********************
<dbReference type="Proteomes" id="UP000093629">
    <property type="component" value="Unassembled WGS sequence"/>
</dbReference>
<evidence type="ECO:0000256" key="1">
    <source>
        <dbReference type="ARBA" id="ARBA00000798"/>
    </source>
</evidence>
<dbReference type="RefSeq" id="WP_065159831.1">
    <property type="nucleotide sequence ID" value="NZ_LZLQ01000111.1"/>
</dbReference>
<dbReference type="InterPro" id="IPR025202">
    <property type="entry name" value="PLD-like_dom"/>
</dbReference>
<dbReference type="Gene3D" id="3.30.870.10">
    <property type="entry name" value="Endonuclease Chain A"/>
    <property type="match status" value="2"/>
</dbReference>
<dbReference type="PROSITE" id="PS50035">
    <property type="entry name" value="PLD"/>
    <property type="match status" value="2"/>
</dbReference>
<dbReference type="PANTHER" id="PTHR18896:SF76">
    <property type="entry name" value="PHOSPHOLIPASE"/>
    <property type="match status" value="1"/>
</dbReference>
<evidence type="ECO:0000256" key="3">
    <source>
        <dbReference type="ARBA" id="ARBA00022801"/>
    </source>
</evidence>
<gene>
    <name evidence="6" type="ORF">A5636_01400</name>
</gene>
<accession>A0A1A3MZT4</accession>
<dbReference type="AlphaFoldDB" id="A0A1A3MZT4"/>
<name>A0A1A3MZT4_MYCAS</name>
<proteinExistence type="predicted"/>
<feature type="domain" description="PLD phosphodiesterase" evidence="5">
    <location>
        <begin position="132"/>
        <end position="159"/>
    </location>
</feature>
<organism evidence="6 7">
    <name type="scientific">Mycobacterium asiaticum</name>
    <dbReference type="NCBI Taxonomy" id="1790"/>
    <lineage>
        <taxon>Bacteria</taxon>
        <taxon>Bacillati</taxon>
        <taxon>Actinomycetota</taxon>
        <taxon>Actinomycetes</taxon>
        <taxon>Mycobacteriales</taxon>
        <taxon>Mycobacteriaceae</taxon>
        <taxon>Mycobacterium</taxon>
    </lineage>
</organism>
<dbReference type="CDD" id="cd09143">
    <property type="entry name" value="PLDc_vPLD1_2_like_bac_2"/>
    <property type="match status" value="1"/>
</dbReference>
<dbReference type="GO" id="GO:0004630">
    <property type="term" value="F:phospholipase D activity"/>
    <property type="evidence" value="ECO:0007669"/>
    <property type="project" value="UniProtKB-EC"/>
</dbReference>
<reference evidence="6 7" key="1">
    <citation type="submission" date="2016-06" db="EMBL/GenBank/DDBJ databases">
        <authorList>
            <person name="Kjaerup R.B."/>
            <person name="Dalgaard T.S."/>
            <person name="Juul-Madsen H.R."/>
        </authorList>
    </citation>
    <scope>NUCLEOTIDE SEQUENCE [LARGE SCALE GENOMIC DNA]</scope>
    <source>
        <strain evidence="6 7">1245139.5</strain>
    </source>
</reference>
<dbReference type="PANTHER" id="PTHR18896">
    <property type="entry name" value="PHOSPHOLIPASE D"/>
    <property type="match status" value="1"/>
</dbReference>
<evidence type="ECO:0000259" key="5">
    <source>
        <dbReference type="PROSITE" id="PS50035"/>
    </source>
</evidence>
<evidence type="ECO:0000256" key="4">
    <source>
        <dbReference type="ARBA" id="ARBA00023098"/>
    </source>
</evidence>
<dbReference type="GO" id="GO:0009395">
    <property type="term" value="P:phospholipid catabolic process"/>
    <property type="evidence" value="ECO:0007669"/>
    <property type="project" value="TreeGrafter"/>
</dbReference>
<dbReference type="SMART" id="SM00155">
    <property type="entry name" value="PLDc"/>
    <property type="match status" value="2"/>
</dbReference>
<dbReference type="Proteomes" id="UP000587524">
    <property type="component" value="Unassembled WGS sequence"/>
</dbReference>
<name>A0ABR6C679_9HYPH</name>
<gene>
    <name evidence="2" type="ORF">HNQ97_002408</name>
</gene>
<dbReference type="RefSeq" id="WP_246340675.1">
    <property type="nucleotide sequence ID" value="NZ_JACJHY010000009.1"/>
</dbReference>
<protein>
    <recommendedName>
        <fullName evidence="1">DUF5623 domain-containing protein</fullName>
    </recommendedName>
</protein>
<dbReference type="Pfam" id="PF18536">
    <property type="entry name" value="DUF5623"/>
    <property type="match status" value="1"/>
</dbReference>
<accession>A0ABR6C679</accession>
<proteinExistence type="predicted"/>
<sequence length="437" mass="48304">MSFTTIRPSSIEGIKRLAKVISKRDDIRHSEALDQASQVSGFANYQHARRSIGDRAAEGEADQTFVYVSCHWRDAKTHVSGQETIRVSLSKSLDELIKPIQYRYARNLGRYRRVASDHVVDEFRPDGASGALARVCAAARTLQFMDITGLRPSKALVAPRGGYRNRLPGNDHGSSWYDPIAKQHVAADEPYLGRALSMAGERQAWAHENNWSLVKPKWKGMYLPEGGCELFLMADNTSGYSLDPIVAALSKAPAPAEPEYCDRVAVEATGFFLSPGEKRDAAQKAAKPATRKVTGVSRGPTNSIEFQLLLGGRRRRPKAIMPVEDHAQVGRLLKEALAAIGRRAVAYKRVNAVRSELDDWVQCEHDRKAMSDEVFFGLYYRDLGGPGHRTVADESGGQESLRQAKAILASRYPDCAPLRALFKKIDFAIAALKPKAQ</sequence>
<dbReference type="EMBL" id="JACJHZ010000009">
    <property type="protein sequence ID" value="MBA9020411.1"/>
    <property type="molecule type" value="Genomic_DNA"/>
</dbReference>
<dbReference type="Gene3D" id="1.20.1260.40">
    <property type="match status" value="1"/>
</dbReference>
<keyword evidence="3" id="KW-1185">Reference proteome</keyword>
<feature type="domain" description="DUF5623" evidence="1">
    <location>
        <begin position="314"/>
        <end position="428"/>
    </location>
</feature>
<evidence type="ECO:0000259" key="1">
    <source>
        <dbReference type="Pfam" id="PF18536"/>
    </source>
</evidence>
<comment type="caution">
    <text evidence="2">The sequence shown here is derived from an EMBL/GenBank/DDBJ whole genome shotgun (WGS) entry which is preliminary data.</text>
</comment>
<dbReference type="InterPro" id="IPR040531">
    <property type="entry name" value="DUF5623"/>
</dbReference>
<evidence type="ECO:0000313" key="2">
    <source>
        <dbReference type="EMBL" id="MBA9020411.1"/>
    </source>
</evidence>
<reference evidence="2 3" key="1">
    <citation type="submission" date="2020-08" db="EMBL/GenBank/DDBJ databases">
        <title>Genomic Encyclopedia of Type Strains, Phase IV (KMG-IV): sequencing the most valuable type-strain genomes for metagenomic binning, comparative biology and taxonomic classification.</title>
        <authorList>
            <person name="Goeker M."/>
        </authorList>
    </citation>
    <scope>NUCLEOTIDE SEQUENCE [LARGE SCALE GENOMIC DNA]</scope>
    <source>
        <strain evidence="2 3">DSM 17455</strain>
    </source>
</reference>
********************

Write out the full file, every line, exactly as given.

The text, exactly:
<dbReference type="Proteomes" id="UP000093629">
    <property type="component" value="Unassembled WGS sequence"/>
</dbReference>
<evidence type="ECO:0000256" key="1">
    <source>
        <dbReference type="ARBA" id="ARBA00000798"/>
    </source>
</evidence>
<dbReference type="RefSeq" id="WP_065159831.1">
    <property type="nucleotide sequence ID" value="NZ_LZLQ01000111.1"/>
</dbReference>
<dbReference type="InterPro" id="IPR025202">
    <property type="entry name" value="PLD-like_dom"/>
</dbReference>
<dbReference type="Gene3D" id="3.30.870.10">
    <property type="entry name" value="Endonuclease Chain A"/>
    <property type="match status" value="2"/>
</dbReference>
<dbReference type="PROSITE" id="PS50035">
    <property type="entry name" value="PLD"/>
    <property type="match status" value="2"/>
</dbReference>
<dbReference type="PANTHER" id="PTHR18896:SF76">
    <property type="entry name" value="PHOSPHOLIPASE"/>
    <property type="match status" value="1"/>
</dbReference>
<evidence type="ECO:0000256" key="3">
    <source>
        <dbReference type="ARBA" id="ARBA00022801"/>
    </source>
</evidence>
<gene>
    <name evidence="6" type="ORF">A5636_01400</name>
</gene>
<accession>A0A1A3MZT4</accession>
<dbReference type="AlphaFoldDB" id="A0A1A3MZT4"/>
<name>A0A1A3MZT4_MYCAS</name>
<proteinExistence type="predicted"/>
<feature type="domain" description="PLD phosphodiesterase" evidence="5">
    <location>
        <begin position="132"/>
        <end position="159"/>
    </location>
</feature>
<organism evidence="6 7">
    <name type="scientific">Mycobacterium asiaticum</name>
    <dbReference type="NCBI Taxonomy" id="1790"/>
    <lineage>
        <taxon>Bacteria</taxon>
        <taxon>Bacillati</taxon>
        <taxon>Actinomycetota</taxon>
        <taxon>Actinomycetes</taxon>
        <taxon>Mycobacteriales</taxon>
        <taxon>Mycobacteriaceae</taxon>
        <taxon>Mycobacterium</taxon>
    </lineage>
</organism>
<dbReference type="CDD" id="cd09143">
    <property type="entry name" value="PLDc_vPLD1_2_like_bac_2"/>
    <property type="match status" value="1"/>
</dbReference>
<dbReference type="GO" id="GO:0004630">
    <property type="term" value="F:phospholipase D activity"/>
    <property type="evidence" value="ECO:0007669"/>
    <property type="project" value="UniProtKB-EC"/>
</dbReference>
<reference evidence="6 7" key="1">
    <citation type="submission" date="2016-06" db="EMBL/GenBank/DDBJ databases">
        <authorList>
            <person name="Kjaerup R.B."/>
            <person name="Dalgaard T.S."/>
            <person name="Juul-Madsen H.R."/>
        </authorList>
    </citation>
    <scope>NUCLEOTIDE SEQUENCE [LARGE SCALE GENOMIC DNA]</scope>
    <source>
        <strain evidence="6 7">1245139.5</strain>
    </source>
</reference>
<dbReference type="PANTHER" id="PTHR18896">
    <property type="entry name" value="PHOSPHOLIPASE D"/>
    <property type="match status" value="1"/>
</dbReference>
<evidence type="ECO:0000259" key="5">
    <source>
        <dbReference type="PROSITE" id="PS50035"/>
    </source>
</evidence>
<evidence type="ECO:0000256" key="4">
    <source>
        <dbReference type="ARBA" id="ARBA00023098"/>
    </source>
</evidence>
<dbReference type="GO" id="GO:0009395">
    <property type="term" value="P:phospholipid catabolic process"/>
    <property type="evidence" value="ECO:0007669"/>
    <property type="project" value="TreeGrafter"/>
</dbReference>
<dbReference type="SMART" id="SM00155">
    <property type="entry name" value="PLDc"/>
    <property type="match status" value="2"/>
</dbReference>
<dbReference type="Proteomes" id="UP000587524">
    <property type="component" value="Unassembled WGS sequence"/>
</dbReference>
<name>A0ABR6C679_9HYPH</name>
<gene>
    <name evidence="2" type="ORF">HNQ97_002408</name>
</gene>
<dbReference type="RefSeq" id="WP_246340675.1">
    <property type="nucleotide sequence ID" value="NZ_JACJHY010000009.1"/>
</dbReference>
<protein>
    <recommendedName>
        <fullName evidence="1">DUF5623 domain-containing protein</fullName>
    </recommendedName>
</protein>
<dbReference type="Pfam" id="PF18536">
    <property type="entry name" value="DUF5623"/>
    <property type="match status" value="1"/>
</dbReference>
<accession>A0ABR6C679</accession>
<proteinExistence type="predicted"/>
<sequence length="437" mass="48304">MSFTTIRPSSIEGIKRLAKVISKRDDIRHSEALDQASQVSGFANYQHARRSIGDRAAEGEADQTFVYVSCHWRDAKTHVSGQETIRVSLSKSLDELIKPIQYRYARNLGRYRRVASDHVVDEFRPDGASGALARVCAAARTLQFMDITGLRPSKALVAPRGGYRNRLPGNDHGSSWYDPIAKQHVAADEPYLGRALSMAGERQAWAHENNWSLVKPKWKGMYLPEGGCELFLMADNTSGYSLDPIVAALSKAPAPAEPEYCDRVAVEATGFFLSPGEKRDAAQKAAKPATRKVTGVSRGPTNSIEFQLLLGGRRRRPKAIMPVEDHAQVGRLLKEALAAIGRRAVAYKRVNAVRSELDDWVQCEHDRKAMSDEVFFGLYYRDLGGPGHRTVADESGGQESLRQAKAILASRYPDCAPLRALFKKIDFAIAALKPKAQ</sequence>
<dbReference type="EMBL" id="JACJHZ010000009">
    <property type="protein sequence ID" value="MBA9020411.1"/>
    <property type="molecule type" value="Genomic_DNA"/>
</dbReference>
<dbReference type="Gene3D" id="1.20.1260.40">
    <property type="match status" value="1"/>
</dbReference>
<keyword evidence="3" id="KW-1185">Reference proteome</keyword>
<feature type="domain" description="DUF5623" evidence="1">
    <location>
        <begin position="314"/>
        <end position="428"/>
    </location>
</feature>
<evidence type="ECO:0000259" key="1">
    <source>
        <dbReference type="Pfam" id="PF18536"/>
    </source>
</evidence>
<comment type="caution">
    <text evidence="2">The sequence shown here is derived from an EMBL/GenBank/DDBJ whole genome shotgun (WGS) entry which is preliminary data.</text>
</comment>
<dbReference type="InterPro" id="IPR040531">
    <property type="entry name" value="DUF5623"/>
</dbReference>
<evidence type="ECO:0000313" key="2">
    <source>
        <dbReference type="EMBL" id="MBA9020411.1"/>
    </source>
</evidence>
<reference evidence="2 3" key="1">
    <citation type="submission" date="2020-08" db="EMBL/GenBank/DDBJ databases">
        <title>Genomic Encyclopedia of Type Strains, Phase IV (KMG-IV): sequencing the most valuable type-strain genomes for metagenomic binning, comparative biology and taxonomic classification.</title>
        <authorList>
            <person name="Goeker M."/>
        </authorList>
    </citation>
    <scope>NUCLEOTIDE SEQUENCE [LARGE SCALE GENOMIC DNA]</scope>
    <source>
        <strain evidence="2 3">DSM 17455</strain>
    </source>
</reference>